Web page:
Hope Mirrlees and Her Step-Nephew
Patrick here, with a confession: I like collecting old books.
Lud-In-The-Mist is an early 20th century fantasy published in 1925 by Hope Mirrlees, a British author of only three books of fiction and a handful of non-fiction and poetry. Lud is by far her most well-known, although even that book is not known nearly as well as it should be. It served as partial inspiration for such recent fantasies as Neil Gaiman’s Stardust, and Susannah Clarke’s Jonathan Strange and Mr. Norrell. Personally, I learned about it after becoming interested in the Ballantine Adult Fantasy series that came out in the early 1970s, a series edited by Lin Carter, initiated due to the sudden and inevitable popularity of J.R.R. Tolkien’s The Lord of the Rings trilogy. Hope Mirrlees was friends with folks like Virginia Woolf, T.S. Eliot and Gertrude Stein.
Anyhow, I’m always on the lookout for affordable old copies of these kind of books for my personal collection (I also keep an eye out for any by James Branch Cabell, Lord Dunsany, Margaret Irwin’s These Mortals, Ronald Fraser’s Flower Phantoms…etc). For some reason the first US edition of Lud is more expensive than the first British. Perhaps the production quality was in some way superior. Regardless, I liked the idea of finding a first British edition. Which I did, through the website ZVAB.com, a book website based in Germany.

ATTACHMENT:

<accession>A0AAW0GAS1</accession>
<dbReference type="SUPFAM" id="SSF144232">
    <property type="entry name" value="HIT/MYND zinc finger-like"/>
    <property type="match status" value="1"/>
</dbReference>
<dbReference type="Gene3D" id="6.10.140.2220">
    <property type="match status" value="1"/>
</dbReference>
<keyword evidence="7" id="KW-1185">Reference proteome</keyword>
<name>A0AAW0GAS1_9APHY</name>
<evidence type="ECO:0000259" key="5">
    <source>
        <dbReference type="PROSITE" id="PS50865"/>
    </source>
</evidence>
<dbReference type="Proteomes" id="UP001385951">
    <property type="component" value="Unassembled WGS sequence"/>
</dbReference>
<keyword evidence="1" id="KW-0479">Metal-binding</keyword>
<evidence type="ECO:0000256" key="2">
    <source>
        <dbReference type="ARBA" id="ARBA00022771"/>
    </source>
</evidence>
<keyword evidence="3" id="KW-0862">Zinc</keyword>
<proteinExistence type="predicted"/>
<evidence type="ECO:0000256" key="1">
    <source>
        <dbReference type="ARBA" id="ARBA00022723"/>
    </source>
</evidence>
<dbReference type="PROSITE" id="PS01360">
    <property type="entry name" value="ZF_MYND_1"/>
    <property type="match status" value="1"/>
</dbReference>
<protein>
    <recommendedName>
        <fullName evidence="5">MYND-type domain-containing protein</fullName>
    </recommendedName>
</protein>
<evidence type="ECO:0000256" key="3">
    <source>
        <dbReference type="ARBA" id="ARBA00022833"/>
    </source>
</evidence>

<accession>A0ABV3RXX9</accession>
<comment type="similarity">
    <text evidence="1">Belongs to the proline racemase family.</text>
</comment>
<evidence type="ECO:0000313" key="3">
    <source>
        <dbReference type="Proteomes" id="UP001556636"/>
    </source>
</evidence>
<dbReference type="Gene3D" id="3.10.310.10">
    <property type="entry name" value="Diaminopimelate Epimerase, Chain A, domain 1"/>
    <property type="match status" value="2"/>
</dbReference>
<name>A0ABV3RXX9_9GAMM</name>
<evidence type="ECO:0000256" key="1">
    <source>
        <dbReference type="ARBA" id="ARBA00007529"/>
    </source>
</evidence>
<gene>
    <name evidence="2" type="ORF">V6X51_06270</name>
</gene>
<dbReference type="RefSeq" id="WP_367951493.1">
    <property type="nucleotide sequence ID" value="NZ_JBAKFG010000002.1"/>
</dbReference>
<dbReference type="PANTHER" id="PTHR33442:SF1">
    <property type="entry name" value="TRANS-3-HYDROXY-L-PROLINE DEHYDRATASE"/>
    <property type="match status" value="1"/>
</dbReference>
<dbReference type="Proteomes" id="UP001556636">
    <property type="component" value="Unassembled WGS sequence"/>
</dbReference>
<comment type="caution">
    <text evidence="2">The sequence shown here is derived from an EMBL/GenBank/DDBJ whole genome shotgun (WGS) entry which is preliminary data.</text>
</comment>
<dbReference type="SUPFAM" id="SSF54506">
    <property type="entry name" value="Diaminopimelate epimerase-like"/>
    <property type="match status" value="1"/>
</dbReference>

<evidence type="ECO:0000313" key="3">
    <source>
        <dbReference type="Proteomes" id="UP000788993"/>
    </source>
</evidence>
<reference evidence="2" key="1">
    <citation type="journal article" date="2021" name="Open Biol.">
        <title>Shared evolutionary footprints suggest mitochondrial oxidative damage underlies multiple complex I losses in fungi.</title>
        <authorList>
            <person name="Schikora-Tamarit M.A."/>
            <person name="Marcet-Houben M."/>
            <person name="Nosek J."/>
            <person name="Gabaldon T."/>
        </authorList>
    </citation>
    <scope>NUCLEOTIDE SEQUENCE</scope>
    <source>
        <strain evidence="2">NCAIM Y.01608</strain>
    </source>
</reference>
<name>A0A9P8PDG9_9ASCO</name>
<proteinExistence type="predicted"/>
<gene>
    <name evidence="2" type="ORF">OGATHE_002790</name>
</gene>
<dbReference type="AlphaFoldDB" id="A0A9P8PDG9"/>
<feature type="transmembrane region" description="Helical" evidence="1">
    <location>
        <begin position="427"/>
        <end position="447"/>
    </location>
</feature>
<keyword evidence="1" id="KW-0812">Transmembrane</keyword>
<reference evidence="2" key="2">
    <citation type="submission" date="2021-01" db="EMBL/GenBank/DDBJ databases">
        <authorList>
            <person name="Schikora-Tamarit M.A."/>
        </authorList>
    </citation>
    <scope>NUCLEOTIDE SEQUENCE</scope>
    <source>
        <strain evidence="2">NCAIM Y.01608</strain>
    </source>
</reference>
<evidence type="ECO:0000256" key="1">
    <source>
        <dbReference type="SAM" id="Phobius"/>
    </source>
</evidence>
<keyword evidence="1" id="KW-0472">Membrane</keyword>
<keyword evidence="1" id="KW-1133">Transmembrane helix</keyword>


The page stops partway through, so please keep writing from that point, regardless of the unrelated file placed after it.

Unbeknownst to myself, it was signed. See the photos below. What intrigued me almost more was the stamp on the front end paper, presumably from a previous owner. “Captain R.I.E. Mirrlees, R.A., Commandant British Embassy, Tokyo.” Who might this person be, presumably a relative to the author? might he be anyone interesting?
In a word, yes.
First I found Captain R.I.E. on thepeerage.com and assumed that was all I was gonna find. Still pretty interesting. He obviously had quite the life. But the next clue that gave me was the man’s full name: Robin Ian Evelyn Stuart de la Lanne-Mirrlees of Inchdrewer, and that name I found is often preceded by “Count”.
To the Google!
He died in 2012 so there’s tons of obituaries! (…and terribly sorry to learn, but he lived a full life and I didn’t know he existed until a few days ago, so I can’t say I’m enormously aggrieved. Still, would’ve loved to meet him!) I like the obituary on telegraph.co.uk. Well, you basically just have to go there and read up on him. But trust me, the dude was interesting.
(Handsome fellow, isn’t he? You can see why Ian Fleming was inspired to base one of his characters on him! Read more at the obituary.)
But my search didn’t quite end there. Turns out he had a son with Princess Margarethe of Wurttemberg, and as they weren’t married, she went to California to give birth, and their son Patrick is now mayor of Delmenhorst in Lower Saxony, in Germany. Why is this interesting? Because the bookseller I bought Lud-In-The-Mist from is also located in Delmenhorst. Which means, in turn, that the book has stayed within the author’s family for almost 90 years until it came, finally and somewhat unexpectedly, to me.
I love this stuff, this detective work, discovering the history of a particular copy of a book.
Oh, and go find and read Lud-In-The-Mist! It’s a wonderful book. If nothing else, you should be able to find a copy at your local library.